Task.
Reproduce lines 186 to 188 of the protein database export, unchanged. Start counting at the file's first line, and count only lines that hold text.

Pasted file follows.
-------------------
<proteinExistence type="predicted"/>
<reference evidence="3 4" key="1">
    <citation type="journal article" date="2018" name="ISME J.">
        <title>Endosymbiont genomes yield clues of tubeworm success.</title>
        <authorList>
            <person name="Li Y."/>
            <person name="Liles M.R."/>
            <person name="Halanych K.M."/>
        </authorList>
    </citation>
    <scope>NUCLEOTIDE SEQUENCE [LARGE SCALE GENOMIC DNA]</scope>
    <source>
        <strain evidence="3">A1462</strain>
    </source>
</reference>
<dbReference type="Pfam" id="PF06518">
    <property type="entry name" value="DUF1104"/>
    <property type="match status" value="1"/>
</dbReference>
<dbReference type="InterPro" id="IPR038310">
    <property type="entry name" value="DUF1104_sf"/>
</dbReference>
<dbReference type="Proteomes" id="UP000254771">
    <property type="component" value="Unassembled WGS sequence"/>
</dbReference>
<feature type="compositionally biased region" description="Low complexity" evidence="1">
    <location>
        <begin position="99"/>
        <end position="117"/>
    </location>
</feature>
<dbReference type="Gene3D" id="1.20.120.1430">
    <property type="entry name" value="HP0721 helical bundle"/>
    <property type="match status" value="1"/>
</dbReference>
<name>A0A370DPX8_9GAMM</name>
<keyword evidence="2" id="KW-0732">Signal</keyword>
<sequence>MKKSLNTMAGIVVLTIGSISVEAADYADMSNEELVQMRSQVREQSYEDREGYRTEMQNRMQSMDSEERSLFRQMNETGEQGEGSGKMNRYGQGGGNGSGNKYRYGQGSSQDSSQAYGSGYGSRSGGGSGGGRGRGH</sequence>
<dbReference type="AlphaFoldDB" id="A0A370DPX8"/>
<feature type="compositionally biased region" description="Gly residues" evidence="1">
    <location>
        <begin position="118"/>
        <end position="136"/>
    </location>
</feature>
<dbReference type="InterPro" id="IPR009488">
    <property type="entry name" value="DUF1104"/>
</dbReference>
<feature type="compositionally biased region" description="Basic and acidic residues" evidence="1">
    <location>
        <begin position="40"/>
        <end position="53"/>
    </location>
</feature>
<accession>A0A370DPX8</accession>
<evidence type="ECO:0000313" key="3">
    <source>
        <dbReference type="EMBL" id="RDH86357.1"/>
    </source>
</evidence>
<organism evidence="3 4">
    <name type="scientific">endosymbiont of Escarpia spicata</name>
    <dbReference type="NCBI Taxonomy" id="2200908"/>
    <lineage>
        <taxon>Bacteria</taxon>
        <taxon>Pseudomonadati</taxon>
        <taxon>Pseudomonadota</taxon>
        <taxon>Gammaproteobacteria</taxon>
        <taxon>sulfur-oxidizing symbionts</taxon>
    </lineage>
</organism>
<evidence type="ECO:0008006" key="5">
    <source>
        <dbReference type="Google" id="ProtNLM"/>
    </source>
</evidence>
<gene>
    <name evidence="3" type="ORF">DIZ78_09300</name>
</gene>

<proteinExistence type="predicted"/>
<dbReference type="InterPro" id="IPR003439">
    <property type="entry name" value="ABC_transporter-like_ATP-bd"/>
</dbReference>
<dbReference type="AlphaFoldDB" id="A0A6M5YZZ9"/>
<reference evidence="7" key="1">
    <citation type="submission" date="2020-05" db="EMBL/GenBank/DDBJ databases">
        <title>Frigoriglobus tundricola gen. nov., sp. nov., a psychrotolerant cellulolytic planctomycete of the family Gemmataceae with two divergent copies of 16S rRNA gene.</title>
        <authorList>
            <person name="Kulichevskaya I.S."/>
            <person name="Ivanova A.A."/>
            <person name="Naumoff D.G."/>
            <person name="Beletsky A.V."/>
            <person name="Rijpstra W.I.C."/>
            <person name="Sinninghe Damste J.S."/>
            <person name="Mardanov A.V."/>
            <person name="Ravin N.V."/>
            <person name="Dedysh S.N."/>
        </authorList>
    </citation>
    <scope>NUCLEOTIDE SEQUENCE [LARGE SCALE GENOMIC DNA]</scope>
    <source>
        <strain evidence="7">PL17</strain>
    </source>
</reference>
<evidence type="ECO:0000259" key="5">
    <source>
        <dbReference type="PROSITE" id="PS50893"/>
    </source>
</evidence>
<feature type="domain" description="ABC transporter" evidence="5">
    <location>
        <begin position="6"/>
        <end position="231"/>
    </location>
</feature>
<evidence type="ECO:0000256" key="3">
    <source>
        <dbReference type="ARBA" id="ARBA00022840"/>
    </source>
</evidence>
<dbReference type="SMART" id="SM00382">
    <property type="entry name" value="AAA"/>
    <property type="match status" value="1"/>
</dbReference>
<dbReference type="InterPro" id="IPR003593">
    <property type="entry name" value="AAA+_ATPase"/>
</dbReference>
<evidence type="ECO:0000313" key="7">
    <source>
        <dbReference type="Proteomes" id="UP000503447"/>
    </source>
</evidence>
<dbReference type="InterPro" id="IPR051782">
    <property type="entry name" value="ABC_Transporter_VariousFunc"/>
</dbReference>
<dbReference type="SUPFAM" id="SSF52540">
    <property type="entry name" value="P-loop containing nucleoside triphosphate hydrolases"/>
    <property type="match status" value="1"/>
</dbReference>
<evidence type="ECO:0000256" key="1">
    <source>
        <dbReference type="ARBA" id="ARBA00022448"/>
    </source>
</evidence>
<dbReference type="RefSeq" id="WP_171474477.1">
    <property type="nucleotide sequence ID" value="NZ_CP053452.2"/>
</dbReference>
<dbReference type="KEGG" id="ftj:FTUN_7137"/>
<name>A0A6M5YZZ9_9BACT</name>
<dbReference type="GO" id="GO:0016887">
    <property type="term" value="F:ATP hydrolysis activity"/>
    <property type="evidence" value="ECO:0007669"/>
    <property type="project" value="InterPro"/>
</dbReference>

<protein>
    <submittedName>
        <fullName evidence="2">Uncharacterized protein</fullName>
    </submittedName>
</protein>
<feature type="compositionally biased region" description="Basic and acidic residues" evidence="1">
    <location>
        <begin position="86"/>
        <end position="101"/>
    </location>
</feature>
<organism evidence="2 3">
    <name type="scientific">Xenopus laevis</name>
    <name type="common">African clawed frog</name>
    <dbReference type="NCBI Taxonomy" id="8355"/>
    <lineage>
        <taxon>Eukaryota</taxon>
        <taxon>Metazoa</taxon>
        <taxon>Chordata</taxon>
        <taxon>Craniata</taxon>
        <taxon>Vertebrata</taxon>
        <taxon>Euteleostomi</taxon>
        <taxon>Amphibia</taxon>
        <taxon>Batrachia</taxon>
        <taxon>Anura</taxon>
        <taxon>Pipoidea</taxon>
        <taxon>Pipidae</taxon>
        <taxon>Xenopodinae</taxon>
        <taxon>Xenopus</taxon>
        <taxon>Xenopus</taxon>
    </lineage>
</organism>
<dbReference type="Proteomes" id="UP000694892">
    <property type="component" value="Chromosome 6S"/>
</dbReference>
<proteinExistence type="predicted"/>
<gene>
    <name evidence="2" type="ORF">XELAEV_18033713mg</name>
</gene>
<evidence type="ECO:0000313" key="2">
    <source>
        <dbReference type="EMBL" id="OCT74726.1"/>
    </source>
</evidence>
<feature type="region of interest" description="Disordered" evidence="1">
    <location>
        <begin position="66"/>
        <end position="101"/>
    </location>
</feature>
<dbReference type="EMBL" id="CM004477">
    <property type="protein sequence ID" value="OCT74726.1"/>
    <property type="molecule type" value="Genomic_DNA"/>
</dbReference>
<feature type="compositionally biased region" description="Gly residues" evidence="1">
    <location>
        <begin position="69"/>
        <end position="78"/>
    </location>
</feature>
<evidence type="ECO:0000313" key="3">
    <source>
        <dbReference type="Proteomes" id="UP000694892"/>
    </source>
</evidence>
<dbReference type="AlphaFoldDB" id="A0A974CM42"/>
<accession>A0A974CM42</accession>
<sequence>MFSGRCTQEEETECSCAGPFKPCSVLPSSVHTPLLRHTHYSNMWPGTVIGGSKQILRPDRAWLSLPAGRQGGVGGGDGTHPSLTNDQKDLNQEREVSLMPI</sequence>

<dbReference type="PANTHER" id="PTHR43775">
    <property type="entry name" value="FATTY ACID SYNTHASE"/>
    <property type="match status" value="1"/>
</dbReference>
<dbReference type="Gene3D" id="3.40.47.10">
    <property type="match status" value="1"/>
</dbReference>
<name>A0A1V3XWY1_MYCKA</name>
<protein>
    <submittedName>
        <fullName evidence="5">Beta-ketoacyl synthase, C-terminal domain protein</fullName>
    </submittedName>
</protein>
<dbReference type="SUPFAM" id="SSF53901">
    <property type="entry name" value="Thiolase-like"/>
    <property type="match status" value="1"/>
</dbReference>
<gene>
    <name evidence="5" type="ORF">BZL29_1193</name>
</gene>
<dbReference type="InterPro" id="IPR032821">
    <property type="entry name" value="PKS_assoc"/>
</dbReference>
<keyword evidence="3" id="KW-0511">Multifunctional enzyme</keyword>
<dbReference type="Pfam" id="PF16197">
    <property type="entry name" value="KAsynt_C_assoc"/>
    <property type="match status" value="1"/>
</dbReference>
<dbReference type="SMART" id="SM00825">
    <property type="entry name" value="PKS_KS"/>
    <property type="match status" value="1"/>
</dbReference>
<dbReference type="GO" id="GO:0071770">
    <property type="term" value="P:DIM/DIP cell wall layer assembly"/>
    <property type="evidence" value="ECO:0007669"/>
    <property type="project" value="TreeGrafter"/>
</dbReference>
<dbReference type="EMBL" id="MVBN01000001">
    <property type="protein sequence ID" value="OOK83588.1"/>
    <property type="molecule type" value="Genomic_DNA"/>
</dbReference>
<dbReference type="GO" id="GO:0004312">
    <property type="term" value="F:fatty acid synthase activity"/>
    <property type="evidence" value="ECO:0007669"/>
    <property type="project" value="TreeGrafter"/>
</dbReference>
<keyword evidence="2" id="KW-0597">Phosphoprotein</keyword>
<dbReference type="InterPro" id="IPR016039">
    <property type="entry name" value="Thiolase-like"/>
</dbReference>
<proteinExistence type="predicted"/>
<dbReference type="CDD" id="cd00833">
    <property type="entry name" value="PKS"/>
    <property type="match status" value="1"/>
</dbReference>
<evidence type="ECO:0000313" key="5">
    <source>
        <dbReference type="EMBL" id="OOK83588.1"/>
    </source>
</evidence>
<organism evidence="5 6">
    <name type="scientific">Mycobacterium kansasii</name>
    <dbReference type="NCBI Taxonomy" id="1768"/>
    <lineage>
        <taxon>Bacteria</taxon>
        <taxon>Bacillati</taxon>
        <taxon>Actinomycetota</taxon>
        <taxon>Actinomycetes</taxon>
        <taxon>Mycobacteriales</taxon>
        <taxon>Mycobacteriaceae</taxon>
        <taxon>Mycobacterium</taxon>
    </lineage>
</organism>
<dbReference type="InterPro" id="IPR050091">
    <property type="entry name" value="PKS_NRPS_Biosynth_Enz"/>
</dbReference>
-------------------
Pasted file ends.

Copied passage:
</organism>
<dbReference type="Proteomes" id="UP000694892">
    <property type="component" value="Chromosome 6S"/>